The start of eachday was a similar pattern. A lie in, a cup (or two) of tea and baking something fresh for breakfast: scones, pancakes or – most perhaps decadently – raspberry muffins. With the kitchen windows thrown open, a gentle breeze and a new favourite cookbook this proved a satisfying way to (slowly) wake up.
Most days I stayed in and around Coombe. Opposite Hawker’s Cottage is an orchard, and a stream divides the hamlet roughly in half: a walk from the orchard to the old mill takes you over a small bridge, the murmuring sound of running water a far cry from the Heathrow aeroplanes I usually hear when walking out of my front door.
Each day I walked to Duckpool, a rocky cove only ten minutes away. Without any knowledge of geology I couldn’t say what the cliffs are formed of, nor how old the stones beneath my feet were; but I can confidently say that Duckpool quickly became one of my favourite places in Cornwall. The word ‘picturesque’ is overused, but it is more than appropriate for this particular National Trust-owned beauty spot. Slowly meandering from rock to rock, watching braver souls than I swim or surf, I eventually sat, mesmerised afresh each day. I quickly found a favourite spot from which to watch my fellow beach goers, or to read. When, eventually, I began to feel in need of another cup of tea, I slowly returned to Coombe, taking great pleasure in the cow parsley-lined amble home.
The rest of the day would bring more reading, this time while from the sitting room window seat or an armchair, or perhaps another walk – Duckpool being just one spot on the marvellous South West Coastal Path. At some point cups of tea turned into gin and tonic, lemon martinis (thank you Nigella Lawson) or white wine. Each evening we returned to Duckpool to watch the sun set, the summer solstice marked with a bottle of local cider.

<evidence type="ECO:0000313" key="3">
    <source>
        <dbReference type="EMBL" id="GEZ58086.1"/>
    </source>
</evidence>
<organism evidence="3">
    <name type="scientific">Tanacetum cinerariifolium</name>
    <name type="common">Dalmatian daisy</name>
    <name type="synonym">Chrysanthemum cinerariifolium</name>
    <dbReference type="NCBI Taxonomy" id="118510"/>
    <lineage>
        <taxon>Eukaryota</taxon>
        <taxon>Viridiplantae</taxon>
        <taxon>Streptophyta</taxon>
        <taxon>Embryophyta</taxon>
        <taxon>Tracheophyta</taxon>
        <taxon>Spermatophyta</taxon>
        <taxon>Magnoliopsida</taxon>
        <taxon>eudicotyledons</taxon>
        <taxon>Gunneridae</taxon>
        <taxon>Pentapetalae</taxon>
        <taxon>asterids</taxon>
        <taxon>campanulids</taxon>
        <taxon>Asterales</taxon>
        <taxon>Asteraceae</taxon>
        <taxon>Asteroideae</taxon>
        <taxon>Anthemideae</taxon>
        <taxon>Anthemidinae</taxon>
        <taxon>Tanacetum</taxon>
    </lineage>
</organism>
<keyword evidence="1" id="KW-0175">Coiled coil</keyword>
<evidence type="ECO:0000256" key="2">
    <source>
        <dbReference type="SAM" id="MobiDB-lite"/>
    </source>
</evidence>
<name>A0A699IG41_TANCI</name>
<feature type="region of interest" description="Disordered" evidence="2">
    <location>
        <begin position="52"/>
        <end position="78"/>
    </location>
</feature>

When I did venture beyond the serene landscape in this corner of north Cornwall, it (usually) wasn’t far. Tintagel boasts a spectacularly positioned castle, is famous as the (possible) birthplace of King Arthur and is perhaps a half hour drive away – as is Boscastle. My one proper day trip was to St Ives: a whole morning in Tate St Ives, an afternoon potter around the Barbara Hepworth Museum, and a Cornish pasty on Porthmeor Beach in between. Bliss.
Coombe has been a popular spot for visitors for many years, recommended in guidebooks to Cornwall since at least the 1890s: Ford Cottage was once a tea shop, serving refreshments to tourists and walkers. Today the hamlet is a haven of peace and serenity, a restful spot for a truly excellent Landmark escape.